Ovid (43 BCE - 17 CE / Rome / Italy)
Elegy for Tibullus
If Memnon's mother mourned, Achilles's mother mourned,
and our sad fates can touch great goddesses,
then weep, and loose your hair in grief you never earned,
Elegy, now ah! too much like your name.
That bard whose work was yours, who gave you fame, Tibullus,
burns on the mounded pyre, a lifeless corpse.
See Venus's boy, bearing his quiver upside down;
his bow is broken and his torch is quenched;
look how he goes dejected: his wings trail on the ground;
he smites his naked breast with violent hand;
his tears dampen the curls that fall around his neck,
and heaving sobs keep breaking on his lips.
(Just so he went out, fair Iulus, from your house,
they say, at his brother Aeneas's funeral.)
No less was Venus stunned by her Tibullus's death
than when the fierce boar smote her lover's thigh.
They say we bards are sacred, favorites of the gods,
and even that there's something holy in us,
but that churl Death defiles every sacred thing:
his shadowy hand appropriates us all.
Was Orpheus saved by his father and mother, who were gods,
or by his songs that tamed the astonished beasts?
They say that that same father sang 'Linos! Ai, Linos! '
deep in the woods on his reluctant lyre.
And Homer, too, from whom, as from an endless fount,
bards' lips are moistened with the Muses' waters,
one last day pulled him under Avernus's murky wave:
his songs alone escaped the greedy pyre.
The work of bards endures: Troy's famous sufferings,
and the endless shroud, undone by nightly fraud.
So Nemesis and Delia: both their names will live,
the one his first, the one his latest love.
But what use now your rites? What use the Egyptian rattle?
What use, to have slept alone in an empty bed?
When harsh fate steals away the good (forgive my words!)
I almost want to believe there are no gods.
Live virtuous: you will die. Respect the gods: grim Death
will drag you from their altars to your grave.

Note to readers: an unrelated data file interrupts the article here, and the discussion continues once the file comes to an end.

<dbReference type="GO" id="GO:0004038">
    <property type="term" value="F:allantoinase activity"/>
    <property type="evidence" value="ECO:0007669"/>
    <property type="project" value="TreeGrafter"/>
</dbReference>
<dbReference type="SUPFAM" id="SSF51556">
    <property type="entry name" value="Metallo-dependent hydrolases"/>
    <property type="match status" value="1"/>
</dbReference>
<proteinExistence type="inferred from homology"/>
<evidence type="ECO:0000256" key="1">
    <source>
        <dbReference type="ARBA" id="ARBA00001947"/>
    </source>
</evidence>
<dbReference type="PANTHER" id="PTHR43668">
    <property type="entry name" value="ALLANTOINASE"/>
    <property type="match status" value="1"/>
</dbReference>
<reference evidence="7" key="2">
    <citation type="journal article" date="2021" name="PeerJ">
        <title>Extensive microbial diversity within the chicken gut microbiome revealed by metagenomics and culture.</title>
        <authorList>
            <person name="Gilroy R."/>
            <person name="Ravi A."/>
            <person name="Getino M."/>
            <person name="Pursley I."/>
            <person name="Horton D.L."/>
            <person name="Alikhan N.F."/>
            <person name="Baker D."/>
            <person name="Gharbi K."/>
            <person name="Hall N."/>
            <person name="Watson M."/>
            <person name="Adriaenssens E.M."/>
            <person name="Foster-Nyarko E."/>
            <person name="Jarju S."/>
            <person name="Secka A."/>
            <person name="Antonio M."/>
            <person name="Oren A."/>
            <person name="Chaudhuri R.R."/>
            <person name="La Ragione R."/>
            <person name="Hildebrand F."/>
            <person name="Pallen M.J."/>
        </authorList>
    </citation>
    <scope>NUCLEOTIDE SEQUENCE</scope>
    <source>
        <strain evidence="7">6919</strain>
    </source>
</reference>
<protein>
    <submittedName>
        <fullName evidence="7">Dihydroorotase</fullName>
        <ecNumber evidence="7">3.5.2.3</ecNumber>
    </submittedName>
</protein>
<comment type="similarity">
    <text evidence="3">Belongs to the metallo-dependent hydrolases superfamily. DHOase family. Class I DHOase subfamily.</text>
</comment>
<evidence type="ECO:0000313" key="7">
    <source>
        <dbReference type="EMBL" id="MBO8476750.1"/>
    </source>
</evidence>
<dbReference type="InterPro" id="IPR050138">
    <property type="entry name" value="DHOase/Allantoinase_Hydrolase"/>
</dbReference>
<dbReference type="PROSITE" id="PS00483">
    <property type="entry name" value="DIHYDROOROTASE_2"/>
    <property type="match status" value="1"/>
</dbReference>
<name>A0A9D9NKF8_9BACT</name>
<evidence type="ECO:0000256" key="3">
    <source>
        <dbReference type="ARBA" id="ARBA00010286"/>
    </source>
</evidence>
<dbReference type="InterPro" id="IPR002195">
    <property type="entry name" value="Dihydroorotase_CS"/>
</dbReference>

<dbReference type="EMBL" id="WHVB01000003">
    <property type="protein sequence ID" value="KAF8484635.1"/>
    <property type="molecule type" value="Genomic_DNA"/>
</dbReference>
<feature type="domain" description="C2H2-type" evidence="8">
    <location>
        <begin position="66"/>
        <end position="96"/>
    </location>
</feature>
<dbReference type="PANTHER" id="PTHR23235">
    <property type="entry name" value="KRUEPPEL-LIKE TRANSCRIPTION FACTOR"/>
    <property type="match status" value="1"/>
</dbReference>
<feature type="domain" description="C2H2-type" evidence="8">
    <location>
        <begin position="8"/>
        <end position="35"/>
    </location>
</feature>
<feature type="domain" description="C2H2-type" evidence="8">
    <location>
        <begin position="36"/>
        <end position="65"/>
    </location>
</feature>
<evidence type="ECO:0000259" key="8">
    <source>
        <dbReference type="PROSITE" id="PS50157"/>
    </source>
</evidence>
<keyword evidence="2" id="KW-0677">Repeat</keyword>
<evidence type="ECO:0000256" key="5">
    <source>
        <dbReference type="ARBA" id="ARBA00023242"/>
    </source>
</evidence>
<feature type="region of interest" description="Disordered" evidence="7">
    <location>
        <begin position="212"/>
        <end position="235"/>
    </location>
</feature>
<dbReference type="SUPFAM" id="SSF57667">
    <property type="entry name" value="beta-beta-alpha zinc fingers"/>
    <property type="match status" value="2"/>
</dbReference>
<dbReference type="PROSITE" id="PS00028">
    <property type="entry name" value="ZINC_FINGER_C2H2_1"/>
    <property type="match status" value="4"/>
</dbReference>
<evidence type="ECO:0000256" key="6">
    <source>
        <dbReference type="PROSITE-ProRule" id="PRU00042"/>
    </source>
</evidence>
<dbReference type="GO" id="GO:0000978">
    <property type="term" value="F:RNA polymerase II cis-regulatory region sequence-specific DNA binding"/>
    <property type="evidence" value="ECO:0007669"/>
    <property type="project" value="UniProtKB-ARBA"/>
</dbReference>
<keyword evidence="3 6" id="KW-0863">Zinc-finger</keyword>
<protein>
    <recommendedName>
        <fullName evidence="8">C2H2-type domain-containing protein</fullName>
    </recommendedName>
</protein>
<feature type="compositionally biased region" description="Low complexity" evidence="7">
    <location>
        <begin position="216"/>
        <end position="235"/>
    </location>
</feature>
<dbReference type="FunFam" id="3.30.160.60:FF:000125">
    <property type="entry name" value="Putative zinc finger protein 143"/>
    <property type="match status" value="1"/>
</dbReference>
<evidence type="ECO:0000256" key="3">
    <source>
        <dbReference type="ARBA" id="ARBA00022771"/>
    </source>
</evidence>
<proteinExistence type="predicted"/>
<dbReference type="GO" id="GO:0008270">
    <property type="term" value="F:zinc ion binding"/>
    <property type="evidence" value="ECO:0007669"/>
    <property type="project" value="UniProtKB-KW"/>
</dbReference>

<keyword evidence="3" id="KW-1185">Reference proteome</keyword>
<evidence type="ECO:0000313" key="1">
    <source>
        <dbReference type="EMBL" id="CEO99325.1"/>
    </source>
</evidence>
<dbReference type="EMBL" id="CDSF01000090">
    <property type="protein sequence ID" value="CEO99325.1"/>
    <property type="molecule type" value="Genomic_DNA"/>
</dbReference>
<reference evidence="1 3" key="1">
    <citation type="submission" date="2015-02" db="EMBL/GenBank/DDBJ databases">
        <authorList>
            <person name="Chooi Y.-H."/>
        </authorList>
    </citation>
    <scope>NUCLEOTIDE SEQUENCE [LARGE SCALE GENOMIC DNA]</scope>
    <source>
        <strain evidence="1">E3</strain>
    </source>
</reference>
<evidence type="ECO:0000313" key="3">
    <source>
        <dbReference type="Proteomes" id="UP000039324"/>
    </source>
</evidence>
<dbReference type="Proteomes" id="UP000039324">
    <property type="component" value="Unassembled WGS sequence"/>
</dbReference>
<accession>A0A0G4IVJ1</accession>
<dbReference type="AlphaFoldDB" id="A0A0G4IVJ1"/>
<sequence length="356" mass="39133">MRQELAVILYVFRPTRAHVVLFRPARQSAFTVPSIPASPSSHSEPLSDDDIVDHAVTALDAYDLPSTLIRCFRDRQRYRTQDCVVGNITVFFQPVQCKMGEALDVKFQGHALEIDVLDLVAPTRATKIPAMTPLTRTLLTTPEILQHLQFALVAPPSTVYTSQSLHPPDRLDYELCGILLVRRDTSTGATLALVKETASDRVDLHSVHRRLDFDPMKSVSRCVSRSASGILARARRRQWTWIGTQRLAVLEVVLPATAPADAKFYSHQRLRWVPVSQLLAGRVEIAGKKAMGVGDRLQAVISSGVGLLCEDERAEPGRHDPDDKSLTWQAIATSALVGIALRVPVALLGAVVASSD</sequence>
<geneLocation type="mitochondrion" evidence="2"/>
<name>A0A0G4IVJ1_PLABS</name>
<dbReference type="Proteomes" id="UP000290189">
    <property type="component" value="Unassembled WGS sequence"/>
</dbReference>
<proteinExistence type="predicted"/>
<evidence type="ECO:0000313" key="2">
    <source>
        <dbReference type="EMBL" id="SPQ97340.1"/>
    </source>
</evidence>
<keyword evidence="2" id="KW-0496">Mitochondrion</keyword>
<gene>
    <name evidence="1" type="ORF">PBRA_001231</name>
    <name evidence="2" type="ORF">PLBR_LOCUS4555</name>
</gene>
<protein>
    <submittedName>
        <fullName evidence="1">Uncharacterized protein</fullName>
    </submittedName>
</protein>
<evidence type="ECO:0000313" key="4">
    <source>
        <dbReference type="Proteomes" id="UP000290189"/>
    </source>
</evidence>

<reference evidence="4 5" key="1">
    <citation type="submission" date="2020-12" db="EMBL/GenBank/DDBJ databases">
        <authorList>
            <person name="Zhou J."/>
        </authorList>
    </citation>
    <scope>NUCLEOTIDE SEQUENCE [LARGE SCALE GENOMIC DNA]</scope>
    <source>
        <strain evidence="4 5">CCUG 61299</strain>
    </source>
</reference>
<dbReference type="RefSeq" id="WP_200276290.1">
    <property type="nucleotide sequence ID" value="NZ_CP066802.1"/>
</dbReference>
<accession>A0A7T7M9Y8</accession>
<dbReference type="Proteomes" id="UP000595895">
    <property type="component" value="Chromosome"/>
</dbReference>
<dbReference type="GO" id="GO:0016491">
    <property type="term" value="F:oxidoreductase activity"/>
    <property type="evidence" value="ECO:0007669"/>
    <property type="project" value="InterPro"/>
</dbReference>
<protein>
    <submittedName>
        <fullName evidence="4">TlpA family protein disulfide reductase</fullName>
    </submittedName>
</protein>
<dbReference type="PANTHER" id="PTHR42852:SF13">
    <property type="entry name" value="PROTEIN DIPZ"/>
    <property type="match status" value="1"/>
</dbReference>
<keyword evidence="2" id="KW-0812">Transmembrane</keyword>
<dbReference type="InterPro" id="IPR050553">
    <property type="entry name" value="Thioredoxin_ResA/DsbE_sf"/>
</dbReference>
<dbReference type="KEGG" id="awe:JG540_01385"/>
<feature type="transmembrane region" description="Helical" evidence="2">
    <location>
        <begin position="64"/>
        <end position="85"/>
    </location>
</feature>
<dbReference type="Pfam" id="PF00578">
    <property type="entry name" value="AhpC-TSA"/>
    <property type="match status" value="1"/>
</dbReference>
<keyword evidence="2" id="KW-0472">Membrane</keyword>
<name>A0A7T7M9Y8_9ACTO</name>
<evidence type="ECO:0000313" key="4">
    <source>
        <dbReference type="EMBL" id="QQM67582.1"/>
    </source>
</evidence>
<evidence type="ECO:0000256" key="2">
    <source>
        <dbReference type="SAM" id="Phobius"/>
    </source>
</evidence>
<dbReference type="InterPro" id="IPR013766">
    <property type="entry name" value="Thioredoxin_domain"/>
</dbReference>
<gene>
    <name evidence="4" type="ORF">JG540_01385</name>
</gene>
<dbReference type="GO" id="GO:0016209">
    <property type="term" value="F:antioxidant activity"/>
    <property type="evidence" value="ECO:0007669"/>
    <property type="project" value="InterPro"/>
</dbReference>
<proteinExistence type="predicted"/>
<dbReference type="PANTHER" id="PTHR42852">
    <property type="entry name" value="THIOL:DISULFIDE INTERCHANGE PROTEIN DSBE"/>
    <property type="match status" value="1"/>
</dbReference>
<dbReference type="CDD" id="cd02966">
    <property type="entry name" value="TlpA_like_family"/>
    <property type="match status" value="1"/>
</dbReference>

Write glorious verse, and see! here Tibullus lies:
one small urn holds the dust of what he was.
Is it you the blazing pyre bears off, O sacred bard,
not dreading to be fed upon your breast?
Flames that dare so great a blasphemy would burn
the golden temples of the blessed gods!
She turned aside her gaze who rules Mt. Eryx's heights,
and some say she could not restrain her tears.
And yet it's better thus than if Phaeacia's land
had strewn mere dirt on your neglected grave.
Here, as you fled life, your mother closed your streaming
eyes, and brought her last gifts to your ashes.
Here your sister joined your mother in her grief
and came with loosened hair all disarrayed.
And with their kisses Nemesis and your first love
joined theirs, and did not leave your pyre forsaken,
and Delia, as she left, said, 'Happier far your love
for me: you lived, while I was still your flame.'
'Why, ' Nemesis replied, 'do you grieve for my loss?
Dying, he clutched me with his failing hand.'
If anything remains of us but name and shade,
Elysium's vale will be Tibullus's home,
and you will greet him, learned Catullus, ivy bound
on your young brow, with Calvus at your side,
and you (if it is false that you betrayed your friend)
Gallus, careless of your blood and soul.
These shades will be your comrades, if any shades there are:
you have joined the blessed, elegant Tibullus.
May your bones find repose within their sheltering urn,
and may earth not lie heavy on your ashes.
- translated from the Latin by Jon Corelis
Comments about this poem (Elegy for Tibullus by Ovid )
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